In the early days of Barbados' prosperity, sugar cane has been an integral aspect of the country's sustenance and development. From the time of Barbados' early settlement by the British in 1625, the island's livelihood came through its agriculture.


Barbados was divided into large plantation lands that were used for the cultivation of tobacco and cotton crops. A switch over to sugar cane came about as a result of competition from some Caribbean islands and North American colonies. The introduction of sugar cane to Barbados' economy proved to be a lucrative move as the economy prospered rapidly and in no time was able to boast of having the second highest density of windmills per square mile in the world.


Despite being deprived of its significance by larger producers of sugar cane, Barbados continued to produce sugar cane well into the 20th century and to this day. The sugar cane crop still plays an essential role in the island's sustainability despite the fact that other aspects such as the tourism industry has outdone the industry.


Diversification of Crops

The island of Barbados is known for many crops, whether commercially grown or grown on a small scale to provide for individual households. The three (3) main crops grown on the island are sugar cane, vegetables and cotton. A simple drive around the island will show evidence of sugar cane crops still in full production.


In the early days, Barbados relied heavily on the exportation of sugar. Today, that export prospect is not as high as it used to be. As such, Barbados has had to import fruit and vegetables from all over the world to supplement seasonal lows and to meet demand for other produce not grown  on the island.


Barbados' High Food Import Bill

There has been a call by various members of Government for all Barbadians to get idle lands across the island back into crop production. This call comes on the heels of the rather high import bill Barbaods has a s a result of a lack of full production of idle lands.


One suggestion made is that Barbados increases its domestic supply of food and align itself in such a way that its produce becomes cheaper and a lot more competitive. Such an alignment would entail backyard gardening on the part of every household. The simple act of households cultivating a small patch in their backyards affords them the opportuntiy to feed their families and collectively puts a dent in the high food import bill that Barbados currently faces.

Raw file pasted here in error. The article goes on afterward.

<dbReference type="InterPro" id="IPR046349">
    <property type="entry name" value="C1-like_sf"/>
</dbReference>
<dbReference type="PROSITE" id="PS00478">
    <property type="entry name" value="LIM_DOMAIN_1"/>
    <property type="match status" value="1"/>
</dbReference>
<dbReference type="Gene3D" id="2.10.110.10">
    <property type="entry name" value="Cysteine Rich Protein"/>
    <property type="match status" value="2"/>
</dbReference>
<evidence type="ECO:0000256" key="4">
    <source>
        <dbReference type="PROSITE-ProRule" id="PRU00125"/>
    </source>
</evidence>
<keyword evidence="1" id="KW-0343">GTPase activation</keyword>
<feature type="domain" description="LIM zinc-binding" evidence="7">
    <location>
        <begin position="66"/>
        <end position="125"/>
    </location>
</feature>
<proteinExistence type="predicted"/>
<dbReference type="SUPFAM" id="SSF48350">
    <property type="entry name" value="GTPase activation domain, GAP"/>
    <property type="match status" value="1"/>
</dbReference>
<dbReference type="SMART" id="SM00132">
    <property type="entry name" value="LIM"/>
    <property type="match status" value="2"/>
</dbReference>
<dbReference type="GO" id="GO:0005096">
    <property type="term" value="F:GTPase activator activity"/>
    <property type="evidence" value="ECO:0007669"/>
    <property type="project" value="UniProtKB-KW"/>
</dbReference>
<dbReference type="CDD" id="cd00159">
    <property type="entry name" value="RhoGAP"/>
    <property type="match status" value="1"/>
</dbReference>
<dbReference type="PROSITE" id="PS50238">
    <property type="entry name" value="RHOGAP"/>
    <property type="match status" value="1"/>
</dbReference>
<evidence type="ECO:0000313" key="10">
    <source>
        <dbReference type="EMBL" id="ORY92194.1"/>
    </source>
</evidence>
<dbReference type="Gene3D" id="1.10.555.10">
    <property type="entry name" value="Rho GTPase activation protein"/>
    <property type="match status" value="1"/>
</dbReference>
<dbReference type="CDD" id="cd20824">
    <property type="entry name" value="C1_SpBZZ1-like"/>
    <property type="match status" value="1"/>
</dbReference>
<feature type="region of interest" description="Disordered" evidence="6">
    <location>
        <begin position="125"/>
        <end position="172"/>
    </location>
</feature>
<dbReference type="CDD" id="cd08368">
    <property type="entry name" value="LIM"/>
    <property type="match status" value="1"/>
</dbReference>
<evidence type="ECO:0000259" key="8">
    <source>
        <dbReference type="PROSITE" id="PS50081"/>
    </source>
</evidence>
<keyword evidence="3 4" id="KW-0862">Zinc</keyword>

The Agricultural Sector

The agricultural sector in Barbados is of great significance to the island. The sector plays a fundamental role in safeguarding a required balance of food imports, domestic consumption and foreign exchange earnings.


Barbados has been labelled a water-scarce country due to a lack of natural resources on the island. As a result of this labelling, the Ministry of Agriculture is hoping to facilitate investments in water extraction, recycling and conservation technology, such as harvesting of surface water, sustainable exploitation of groundwater supplies, desalination and the development of wastewater treatment facilities.


Issue of Praedial Larceny

Seen as a major obstacle to the develpoment of agriculture in the Caribbean, praedial larceny has been recognised at the highest level of leadership in Caricom as one of the constraints to the successful implementation of the Regional Transformation Programme for Agriculture.


An amendment to the Praedial Larceny Bill in Barbados has gone to Cabinet and is presently being drafted to go to Parliament where it is hoped that it will be quickly passed.


The nature of this amendment is such that aims to 'up the punishment to crop thieves', in an effort to deter the act of crop theft.


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